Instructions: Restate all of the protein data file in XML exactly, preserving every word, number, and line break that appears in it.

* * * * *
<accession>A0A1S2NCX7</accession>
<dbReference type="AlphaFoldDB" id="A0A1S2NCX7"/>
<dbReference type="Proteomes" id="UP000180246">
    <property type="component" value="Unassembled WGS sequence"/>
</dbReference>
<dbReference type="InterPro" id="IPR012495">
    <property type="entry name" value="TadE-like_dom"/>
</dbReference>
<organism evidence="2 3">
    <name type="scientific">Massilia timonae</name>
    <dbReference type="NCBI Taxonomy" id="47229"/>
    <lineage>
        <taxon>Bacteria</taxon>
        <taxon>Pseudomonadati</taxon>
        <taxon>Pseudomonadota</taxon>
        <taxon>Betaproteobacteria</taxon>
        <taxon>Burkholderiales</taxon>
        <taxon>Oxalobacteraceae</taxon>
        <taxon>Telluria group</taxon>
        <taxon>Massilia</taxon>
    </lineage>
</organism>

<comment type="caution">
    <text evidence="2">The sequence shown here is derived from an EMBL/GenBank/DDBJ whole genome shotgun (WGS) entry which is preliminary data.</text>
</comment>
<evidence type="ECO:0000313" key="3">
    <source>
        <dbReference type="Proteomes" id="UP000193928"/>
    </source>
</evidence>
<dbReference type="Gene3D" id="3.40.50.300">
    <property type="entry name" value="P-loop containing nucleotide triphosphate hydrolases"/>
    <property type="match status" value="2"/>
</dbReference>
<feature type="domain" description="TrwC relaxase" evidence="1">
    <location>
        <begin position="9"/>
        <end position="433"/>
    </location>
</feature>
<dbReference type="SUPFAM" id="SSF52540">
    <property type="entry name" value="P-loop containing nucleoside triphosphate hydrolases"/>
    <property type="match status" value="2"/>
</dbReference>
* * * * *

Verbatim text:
<accession>A0A1S2NCX7</accession>
<dbReference type="AlphaFoldDB" id="A0A1S2NCX7"/>
<dbReference type="Proteomes" id="UP000180246">
    <property type="component" value="Unassembled WGS sequence"/>
</dbReference>
<dbReference type="InterPro" id="IPR012495">
    <property type="entry name" value="TadE-like_dom"/>
</dbReference>
<organism evidence="2 3">
    <name type="scientific">Massilia timonae</name>
    <dbReference type="NCBI Taxonomy" id="47229"/>
    <lineage>
        <taxon>Bacteria</taxon>
        <taxon>Pseudomonadati</taxon>
        <taxon>Pseudomonadota</taxon>
        <taxon>Betaproteobacteria</taxon>
        <taxon>Burkholderiales</taxon>
        <taxon>Oxalobacteraceae</taxon>
        <taxon>Telluria group</taxon>
        <taxon>Massilia</taxon>
    </lineage>
</organism>

<comment type="caution">
    <text evidence="2">The sequence shown here is derived from an EMBL/GenBank/DDBJ whole genome shotgun (WGS) entry which is preliminary data.</text>
</comment>
<evidence type="ECO:0000313" key="3">
    <source>
        <dbReference type="Proteomes" id="UP000193928"/>
    </source>
</evidence>
<dbReference type="Gene3D" id="3.40.50.300">
    <property type="entry name" value="P-loop containing nucleotide triphosphate hydrolases"/>
    <property type="match status" value="2"/>
</dbReference>
<feature type="domain" description="TrwC relaxase" evidence="1">
    <location>
        <begin position="9"/>
        <end position="433"/>
    </location>
</feature>
<dbReference type="SUPFAM" id="SSF52540">
    <property type="entry name" value="P-loop containing nucleoside triphosphate hydrolases"/>
    <property type="match status" value="2"/>
</dbReference>